Analysis & Modeling

Jonathan Pillow, Mark Goldman, Carlos Brody, 
Mikio Aoi, Brian DePasquale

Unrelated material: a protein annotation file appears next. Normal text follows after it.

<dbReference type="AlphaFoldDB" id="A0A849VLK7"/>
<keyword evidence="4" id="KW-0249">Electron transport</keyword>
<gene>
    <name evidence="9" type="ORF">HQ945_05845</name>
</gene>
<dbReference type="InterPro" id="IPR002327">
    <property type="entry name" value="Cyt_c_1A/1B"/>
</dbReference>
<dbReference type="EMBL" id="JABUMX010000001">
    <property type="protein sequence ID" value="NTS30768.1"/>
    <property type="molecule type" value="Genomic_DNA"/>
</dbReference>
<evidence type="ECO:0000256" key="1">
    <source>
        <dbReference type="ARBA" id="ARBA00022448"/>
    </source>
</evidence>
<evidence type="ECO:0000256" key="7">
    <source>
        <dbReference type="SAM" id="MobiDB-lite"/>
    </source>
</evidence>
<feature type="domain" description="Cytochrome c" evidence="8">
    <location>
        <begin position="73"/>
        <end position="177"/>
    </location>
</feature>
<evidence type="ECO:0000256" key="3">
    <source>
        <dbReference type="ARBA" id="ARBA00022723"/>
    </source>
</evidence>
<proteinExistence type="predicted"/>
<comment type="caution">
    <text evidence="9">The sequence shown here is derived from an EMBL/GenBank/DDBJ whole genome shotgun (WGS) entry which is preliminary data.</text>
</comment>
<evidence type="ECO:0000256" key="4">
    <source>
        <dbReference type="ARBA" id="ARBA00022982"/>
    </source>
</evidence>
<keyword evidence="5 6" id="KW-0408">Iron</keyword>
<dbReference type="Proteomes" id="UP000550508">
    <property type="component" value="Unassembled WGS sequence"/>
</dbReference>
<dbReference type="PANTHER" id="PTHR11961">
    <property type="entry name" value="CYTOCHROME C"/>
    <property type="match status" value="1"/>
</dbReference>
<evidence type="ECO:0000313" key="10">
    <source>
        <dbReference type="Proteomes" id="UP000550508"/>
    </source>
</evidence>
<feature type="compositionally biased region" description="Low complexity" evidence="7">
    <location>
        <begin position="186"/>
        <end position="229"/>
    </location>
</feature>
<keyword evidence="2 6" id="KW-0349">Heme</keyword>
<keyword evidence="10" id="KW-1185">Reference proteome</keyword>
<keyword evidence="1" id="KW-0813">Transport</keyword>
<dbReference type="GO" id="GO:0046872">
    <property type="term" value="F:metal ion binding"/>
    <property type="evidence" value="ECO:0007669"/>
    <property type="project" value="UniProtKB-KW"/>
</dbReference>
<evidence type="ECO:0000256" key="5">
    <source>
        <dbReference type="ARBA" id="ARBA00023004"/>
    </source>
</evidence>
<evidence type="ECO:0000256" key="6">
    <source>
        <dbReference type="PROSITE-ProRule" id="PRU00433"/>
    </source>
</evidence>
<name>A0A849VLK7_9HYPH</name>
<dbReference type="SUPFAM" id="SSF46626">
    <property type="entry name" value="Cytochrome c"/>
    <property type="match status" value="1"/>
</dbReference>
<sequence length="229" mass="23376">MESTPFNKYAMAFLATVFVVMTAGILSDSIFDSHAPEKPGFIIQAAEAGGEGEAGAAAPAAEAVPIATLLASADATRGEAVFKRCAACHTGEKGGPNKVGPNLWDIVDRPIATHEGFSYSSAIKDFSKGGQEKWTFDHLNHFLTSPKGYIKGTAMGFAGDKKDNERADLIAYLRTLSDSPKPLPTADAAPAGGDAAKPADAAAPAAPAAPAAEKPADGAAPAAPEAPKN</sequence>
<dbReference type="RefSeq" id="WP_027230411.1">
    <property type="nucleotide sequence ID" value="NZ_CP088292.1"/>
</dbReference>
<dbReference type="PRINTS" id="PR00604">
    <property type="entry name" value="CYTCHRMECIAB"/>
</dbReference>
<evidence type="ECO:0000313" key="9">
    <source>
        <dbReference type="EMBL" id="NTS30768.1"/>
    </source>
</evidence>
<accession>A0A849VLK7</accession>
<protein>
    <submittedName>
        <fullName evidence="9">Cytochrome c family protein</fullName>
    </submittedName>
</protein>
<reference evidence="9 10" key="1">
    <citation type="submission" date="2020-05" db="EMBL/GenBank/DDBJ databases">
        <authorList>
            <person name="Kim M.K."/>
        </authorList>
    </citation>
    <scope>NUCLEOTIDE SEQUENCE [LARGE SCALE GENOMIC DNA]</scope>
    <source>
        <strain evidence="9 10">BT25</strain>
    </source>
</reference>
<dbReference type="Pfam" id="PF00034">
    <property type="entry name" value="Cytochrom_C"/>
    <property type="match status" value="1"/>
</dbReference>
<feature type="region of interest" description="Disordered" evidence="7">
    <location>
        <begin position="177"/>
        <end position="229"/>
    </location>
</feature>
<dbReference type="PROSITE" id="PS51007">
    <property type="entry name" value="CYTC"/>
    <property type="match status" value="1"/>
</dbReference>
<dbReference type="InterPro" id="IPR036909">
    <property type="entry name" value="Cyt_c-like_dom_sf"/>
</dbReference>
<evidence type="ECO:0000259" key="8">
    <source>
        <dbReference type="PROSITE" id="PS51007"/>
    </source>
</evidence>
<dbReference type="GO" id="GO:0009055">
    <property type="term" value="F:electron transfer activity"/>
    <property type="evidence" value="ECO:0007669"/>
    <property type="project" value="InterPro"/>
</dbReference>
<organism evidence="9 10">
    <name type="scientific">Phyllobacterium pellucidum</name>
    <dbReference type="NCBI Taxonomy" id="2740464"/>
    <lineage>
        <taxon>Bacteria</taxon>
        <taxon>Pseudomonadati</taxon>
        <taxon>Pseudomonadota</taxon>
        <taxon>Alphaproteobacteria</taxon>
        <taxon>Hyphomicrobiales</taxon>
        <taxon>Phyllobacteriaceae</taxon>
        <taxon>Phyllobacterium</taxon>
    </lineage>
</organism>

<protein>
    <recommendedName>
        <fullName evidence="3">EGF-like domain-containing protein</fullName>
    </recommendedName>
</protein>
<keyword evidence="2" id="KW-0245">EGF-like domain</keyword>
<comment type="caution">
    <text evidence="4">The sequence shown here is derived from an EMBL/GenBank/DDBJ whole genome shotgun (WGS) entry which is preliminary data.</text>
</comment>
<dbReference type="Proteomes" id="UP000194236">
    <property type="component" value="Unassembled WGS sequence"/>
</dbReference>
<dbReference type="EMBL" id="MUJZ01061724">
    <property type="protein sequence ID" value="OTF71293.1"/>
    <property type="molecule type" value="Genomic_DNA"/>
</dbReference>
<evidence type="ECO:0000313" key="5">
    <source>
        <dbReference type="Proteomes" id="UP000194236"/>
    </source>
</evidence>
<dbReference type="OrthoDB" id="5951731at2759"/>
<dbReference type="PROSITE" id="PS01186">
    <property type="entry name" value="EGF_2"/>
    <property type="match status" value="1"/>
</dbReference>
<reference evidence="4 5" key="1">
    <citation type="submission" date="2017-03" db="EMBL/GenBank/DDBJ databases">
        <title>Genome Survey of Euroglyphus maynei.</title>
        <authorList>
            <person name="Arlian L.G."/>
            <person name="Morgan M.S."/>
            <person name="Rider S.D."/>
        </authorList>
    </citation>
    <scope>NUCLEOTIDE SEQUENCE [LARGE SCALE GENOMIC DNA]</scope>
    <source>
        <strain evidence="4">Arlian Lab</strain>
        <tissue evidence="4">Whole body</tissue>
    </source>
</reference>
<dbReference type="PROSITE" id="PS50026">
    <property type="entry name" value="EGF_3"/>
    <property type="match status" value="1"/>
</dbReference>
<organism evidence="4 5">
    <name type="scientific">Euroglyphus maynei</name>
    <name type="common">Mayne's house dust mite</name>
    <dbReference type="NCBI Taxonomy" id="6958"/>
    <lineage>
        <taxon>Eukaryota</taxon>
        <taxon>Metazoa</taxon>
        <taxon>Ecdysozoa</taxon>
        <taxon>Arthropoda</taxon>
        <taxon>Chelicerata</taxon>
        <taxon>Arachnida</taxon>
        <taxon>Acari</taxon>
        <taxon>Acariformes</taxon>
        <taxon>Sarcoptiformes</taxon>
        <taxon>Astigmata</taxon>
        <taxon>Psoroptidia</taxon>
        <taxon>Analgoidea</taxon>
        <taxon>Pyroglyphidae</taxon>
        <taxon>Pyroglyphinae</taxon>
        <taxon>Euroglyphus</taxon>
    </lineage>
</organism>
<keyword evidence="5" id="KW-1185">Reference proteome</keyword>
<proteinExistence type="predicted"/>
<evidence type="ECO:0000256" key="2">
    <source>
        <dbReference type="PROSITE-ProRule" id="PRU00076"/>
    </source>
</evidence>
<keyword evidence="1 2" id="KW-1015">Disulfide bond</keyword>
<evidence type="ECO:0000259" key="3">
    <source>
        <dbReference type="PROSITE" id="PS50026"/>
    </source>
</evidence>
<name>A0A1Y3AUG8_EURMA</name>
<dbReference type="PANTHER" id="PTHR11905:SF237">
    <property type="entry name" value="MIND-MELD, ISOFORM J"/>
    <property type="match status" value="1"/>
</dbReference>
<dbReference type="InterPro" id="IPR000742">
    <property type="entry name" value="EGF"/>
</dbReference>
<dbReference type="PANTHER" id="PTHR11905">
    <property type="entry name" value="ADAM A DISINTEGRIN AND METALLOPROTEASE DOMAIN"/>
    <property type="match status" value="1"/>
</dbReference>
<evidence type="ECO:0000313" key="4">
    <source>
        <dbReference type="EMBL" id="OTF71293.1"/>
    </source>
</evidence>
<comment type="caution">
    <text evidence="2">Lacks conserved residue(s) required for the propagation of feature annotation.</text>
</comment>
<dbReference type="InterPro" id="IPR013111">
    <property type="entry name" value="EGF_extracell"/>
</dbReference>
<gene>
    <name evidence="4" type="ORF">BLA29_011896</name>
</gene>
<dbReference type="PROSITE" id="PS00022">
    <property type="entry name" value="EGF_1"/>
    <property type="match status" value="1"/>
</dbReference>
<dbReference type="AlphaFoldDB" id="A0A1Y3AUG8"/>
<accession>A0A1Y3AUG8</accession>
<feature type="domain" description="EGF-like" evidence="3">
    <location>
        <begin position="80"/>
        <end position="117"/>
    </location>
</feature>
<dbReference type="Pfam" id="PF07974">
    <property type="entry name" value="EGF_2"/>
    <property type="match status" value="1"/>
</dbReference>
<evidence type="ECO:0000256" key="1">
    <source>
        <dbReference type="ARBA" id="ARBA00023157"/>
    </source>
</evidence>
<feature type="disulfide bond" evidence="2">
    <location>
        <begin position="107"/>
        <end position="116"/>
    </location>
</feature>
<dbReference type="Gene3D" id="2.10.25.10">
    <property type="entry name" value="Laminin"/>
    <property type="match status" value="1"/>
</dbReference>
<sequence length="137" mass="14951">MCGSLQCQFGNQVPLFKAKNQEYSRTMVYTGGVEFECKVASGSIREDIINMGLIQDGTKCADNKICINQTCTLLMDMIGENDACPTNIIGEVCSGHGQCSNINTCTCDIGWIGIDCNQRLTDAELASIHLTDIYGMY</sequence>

Working memory, the ability to temporarily hold multiple pieces of information in mind for manipulation, is central to virtually all cognitive abilities. This multi-component research project aims to comprehensively dissect the neural circuit mechanisms of this ability across multiple brain areas. Large population recordings, such as those that will be obtained in other components of this proposal, open the door to assessing the dynamics of brain states on a single-trial, moment-by-moment basis. Yet their size and complexity present a challenge, as does the variety of data that will be collected, incorporating anatomy, behavior, neural activity, and perturbations. This project will develop and apply novel statistical analyses and modeling approaches to meet these challenges. The lion’s share of the variance in neural population activity is often dominated by variations in a small number of variables, which are called “latent variables.” This project will leverage the very large data sets, collected in other components of the project, of many simultaneously recorded neurons to develop advanced linear and nonlinear methods to identify the most informative latent variables. To analyze these datasets, the researchers will develop new latent variable discovery methods. First, they will combine advanced quantitative behavioral analysis with advanced statistical neural analysis. Second, they will combine latent space discovery with fitting of generalized linear models to neural data. The resulting nonlinear methods will provide an unprecedentedly complete statistical description of the data: these methods aim to simultaneously discover and capture the dynamics of the most important latent variables, and to produce a full statistical characterization of the responses of each individual recorded neuron. In biophysical modeling work, critical to creating a mechanistic understanding at the neural circuit level, this project will develop and test models of both local and multi-brain-region activity during working memory and decision-making. These models will build upon rigorous sensitivity-analysis techniques for identifying the critical network interactions underlying observed behavior. The models will be used both to interpret existing data and to design maximally informative experiments about inter-regional network interactions, and they will provide a principled platform from which to design future experiments that test specific hypotheses about function and further constrain the models.